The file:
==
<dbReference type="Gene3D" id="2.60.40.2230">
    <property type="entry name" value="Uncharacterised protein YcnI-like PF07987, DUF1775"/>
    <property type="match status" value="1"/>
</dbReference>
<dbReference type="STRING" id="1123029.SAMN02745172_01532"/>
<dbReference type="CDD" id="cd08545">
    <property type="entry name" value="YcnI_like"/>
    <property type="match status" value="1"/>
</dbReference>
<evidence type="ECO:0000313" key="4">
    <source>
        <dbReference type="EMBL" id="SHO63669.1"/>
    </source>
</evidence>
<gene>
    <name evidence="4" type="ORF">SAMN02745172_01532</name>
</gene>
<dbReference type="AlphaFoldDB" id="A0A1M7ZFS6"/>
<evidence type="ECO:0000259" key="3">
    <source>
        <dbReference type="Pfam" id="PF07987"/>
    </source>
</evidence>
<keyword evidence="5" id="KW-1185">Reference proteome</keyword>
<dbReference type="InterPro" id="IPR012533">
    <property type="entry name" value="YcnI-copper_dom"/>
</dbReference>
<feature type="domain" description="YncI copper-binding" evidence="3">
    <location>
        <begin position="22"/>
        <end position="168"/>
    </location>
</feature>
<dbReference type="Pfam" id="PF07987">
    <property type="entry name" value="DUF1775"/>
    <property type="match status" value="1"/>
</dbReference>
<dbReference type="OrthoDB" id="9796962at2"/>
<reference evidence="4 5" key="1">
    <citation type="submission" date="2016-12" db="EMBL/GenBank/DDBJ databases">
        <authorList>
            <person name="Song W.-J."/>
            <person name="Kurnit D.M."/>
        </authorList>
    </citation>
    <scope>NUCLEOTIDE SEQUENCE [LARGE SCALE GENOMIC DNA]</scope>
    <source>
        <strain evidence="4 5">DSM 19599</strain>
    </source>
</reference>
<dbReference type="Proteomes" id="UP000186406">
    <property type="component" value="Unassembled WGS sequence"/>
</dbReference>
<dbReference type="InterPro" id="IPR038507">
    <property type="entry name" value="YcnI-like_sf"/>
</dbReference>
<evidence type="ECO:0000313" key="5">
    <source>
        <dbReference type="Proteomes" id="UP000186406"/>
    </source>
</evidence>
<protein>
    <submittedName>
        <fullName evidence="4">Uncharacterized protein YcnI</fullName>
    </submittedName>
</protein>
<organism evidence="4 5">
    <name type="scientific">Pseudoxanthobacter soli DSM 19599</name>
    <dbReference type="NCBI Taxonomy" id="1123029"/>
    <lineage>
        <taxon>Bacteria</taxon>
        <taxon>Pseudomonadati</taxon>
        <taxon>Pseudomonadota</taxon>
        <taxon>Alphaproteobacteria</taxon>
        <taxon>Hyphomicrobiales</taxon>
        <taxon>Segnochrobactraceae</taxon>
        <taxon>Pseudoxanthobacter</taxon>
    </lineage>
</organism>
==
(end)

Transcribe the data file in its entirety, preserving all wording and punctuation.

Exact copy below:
<dbReference type="Gene3D" id="2.60.40.2230">
    <property type="entry name" value="Uncharacterised protein YcnI-like PF07987, DUF1775"/>
    <property type="match status" value="1"/>
</dbReference>
<dbReference type="STRING" id="1123029.SAMN02745172_01532"/>
<dbReference type="CDD" id="cd08545">
    <property type="entry name" value="YcnI_like"/>
    <property type="match status" value="1"/>
</dbReference>
<evidence type="ECO:0000313" key="4">
    <source>
        <dbReference type="EMBL" id="SHO63669.1"/>
    </source>
</evidence>
<gene>
    <name evidence="4" type="ORF">SAMN02745172_01532</name>
</gene>
<dbReference type="AlphaFoldDB" id="A0A1M7ZFS6"/>
<evidence type="ECO:0000259" key="3">
    <source>
        <dbReference type="Pfam" id="PF07987"/>
    </source>
</evidence>
<keyword evidence="5" id="KW-1185">Reference proteome</keyword>
<dbReference type="InterPro" id="IPR012533">
    <property type="entry name" value="YcnI-copper_dom"/>
</dbReference>
<feature type="domain" description="YncI copper-binding" evidence="3">
    <location>
        <begin position="22"/>
        <end position="168"/>
    </location>
</feature>
<dbReference type="Pfam" id="PF07987">
    <property type="entry name" value="DUF1775"/>
    <property type="match status" value="1"/>
</dbReference>
<dbReference type="OrthoDB" id="9796962at2"/>
<reference evidence="4 5" key="1">
    <citation type="submission" date="2016-12" db="EMBL/GenBank/DDBJ databases">
        <authorList>
            <person name="Song W.-J."/>
            <person name="Kurnit D.M."/>
        </authorList>
    </citation>
    <scope>NUCLEOTIDE SEQUENCE [LARGE SCALE GENOMIC DNA]</scope>
    <source>
        <strain evidence="4 5">DSM 19599</strain>
    </source>
</reference>
<dbReference type="Proteomes" id="UP000186406">
    <property type="component" value="Unassembled WGS sequence"/>
</dbReference>
<dbReference type="InterPro" id="IPR038507">
    <property type="entry name" value="YcnI-like_sf"/>
</dbReference>
<evidence type="ECO:0000313" key="5">
    <source>
        <dbReference type="Proteomes" id="UP000186406"/>
    </source>
</evidence>
<protein>
    <submittedName>
        <fullName evidence="4">Uncharacterized protein YcnI</fullName>
    </submittedName>
</protein>
<organism evidence="4 5">
    <name type="scientific">Pseudoxanthobacter soli DSM 19599</name>
    <dbReference type="NCBI Taxonomy" id="1123029"/>
    <lineage>
        <taxon>Bacteria</taxon>
        <taxon>Pseudomonadati</taxon>
        <taxon>Pseudomonadota</taxon>
        <taxon>Alphaproteobacteria</taxon>
        <taxon>Hyphomicrobiales</taxon>
        <taxon>Segnochrobactraceae</taxon>
        <taxon>Pseudoxanthobacter</taxon>
    </lineage>
</organism>